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Arthroplasty Versus Internal Fixation for the Treatment of Undisplaced Femoral Neck Fractures: A Retrospective Cohort Study

Afaq, Shaikh MDa; O'Hara, Nathan N. MHAa; Schemitsch, Emil H. MD, FRCSCb; Bzovsky, Sofia MScc; Sprague, Sheila PhDc,d; Poolman, Rudolf W. MD, PhDe; Frihagen, Frede MD, PhD, FRCSCf; Heels-Ansdell, Diane MScd; Bhandari, Mohit MD, PhD, FRCSCc,d; Swiontkowski, Marc MDg; Slobogean, Gerard P. MD, MPHa; on behalf of the FAITH and HEALTH Investigators

Author Information
Journal of Orthopaedic Trauma: November 2020 - Volume 34 - Issue - p S9-S14
doi: 10.1097/BOT.0000000000001940
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Two decades ago, the optimal treatment of displaced femoral neck fractures (FNFs) was controversial.1 A mounting body of evidence has since shifted clinical practice in favor of arthroplasty for displaced FNF management.2,3 However, for undisplaced FNFs, internal fixation remains the preferred approach as a less invasive procedure with less expensive implants. A recent randomized trial comparing hemiarthroplasty with internal fixation in nondisplaced FNFs contested the current practice,4 suggesting improved mobility and fewer major reoperations with hemiarthroplasty. This finding was consistent with another small trial and 2 recent retrospective cohort studies in minimally displaced FNF patients.5–7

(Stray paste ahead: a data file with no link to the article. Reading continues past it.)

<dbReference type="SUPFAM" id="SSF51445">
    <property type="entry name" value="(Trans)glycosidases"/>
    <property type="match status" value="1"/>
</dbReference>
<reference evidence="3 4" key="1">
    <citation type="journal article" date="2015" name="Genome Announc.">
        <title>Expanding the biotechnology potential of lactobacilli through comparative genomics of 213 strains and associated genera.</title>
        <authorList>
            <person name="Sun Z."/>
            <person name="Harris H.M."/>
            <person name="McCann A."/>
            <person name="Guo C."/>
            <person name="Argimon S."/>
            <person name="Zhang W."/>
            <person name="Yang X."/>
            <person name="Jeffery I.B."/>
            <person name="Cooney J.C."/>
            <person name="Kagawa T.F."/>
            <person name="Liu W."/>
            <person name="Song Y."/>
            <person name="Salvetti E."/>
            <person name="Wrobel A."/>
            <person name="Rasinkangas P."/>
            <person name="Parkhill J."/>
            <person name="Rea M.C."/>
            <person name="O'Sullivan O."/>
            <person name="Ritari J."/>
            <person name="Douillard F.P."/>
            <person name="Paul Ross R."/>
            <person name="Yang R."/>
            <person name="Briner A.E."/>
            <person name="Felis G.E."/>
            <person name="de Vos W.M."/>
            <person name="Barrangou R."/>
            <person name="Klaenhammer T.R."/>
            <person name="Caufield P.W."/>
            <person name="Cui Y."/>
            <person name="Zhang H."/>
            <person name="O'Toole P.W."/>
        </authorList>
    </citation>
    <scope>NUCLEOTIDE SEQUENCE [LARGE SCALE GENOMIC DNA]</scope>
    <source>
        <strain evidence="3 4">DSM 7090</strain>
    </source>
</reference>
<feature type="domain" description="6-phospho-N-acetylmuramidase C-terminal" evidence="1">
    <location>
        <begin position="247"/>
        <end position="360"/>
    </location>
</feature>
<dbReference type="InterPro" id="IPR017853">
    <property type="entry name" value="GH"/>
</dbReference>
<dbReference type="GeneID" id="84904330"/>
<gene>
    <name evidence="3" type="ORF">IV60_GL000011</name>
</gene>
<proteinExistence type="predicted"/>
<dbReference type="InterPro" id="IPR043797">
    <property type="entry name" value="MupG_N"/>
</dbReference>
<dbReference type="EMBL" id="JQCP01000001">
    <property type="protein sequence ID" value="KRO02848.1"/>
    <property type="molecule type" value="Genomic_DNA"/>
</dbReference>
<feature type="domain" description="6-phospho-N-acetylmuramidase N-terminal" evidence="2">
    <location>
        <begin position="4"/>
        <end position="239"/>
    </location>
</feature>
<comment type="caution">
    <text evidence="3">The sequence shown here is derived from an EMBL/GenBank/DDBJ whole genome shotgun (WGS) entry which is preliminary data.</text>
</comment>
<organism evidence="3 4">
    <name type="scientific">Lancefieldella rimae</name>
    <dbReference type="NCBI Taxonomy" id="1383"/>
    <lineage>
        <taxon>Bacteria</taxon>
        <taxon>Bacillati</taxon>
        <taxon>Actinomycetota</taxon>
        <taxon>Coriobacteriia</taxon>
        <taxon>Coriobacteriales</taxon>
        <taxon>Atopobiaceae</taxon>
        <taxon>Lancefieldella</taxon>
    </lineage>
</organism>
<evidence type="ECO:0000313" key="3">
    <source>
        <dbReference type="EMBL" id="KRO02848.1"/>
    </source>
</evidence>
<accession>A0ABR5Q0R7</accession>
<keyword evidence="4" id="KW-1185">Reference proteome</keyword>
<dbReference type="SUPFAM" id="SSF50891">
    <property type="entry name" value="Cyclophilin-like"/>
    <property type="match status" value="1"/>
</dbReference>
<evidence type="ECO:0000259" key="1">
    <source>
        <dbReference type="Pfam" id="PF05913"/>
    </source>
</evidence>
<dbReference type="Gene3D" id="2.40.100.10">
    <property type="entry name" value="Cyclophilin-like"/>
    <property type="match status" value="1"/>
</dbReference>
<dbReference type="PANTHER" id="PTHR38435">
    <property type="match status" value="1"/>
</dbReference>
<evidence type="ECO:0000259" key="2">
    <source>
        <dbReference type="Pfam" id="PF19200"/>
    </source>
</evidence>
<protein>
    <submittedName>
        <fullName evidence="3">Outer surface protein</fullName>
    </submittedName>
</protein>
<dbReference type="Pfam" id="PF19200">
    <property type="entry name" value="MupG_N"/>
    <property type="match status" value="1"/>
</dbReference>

Given the limited comparative data for the optimal treatment of undisplaced FNFs, we aimed to determine if arthroplasty in patients aged 50 years or older with displaced FNFs was associated with reduced mortality, fewer reoperations, and higher health-related quality of life compared with internal fixation for undisplaced FNFs in patients aged 50 years or older. We hypothesized that arthroplasty would decrease mortality, reduce reoperations, and increase health-related quality of life scores.8 We also assessed the variation in treatment effect across various prefracture risk profiles. We hypothesized that the benefits of arthroplasty treatment would be greater in high-risk FNF patients.


Study Design and Procedures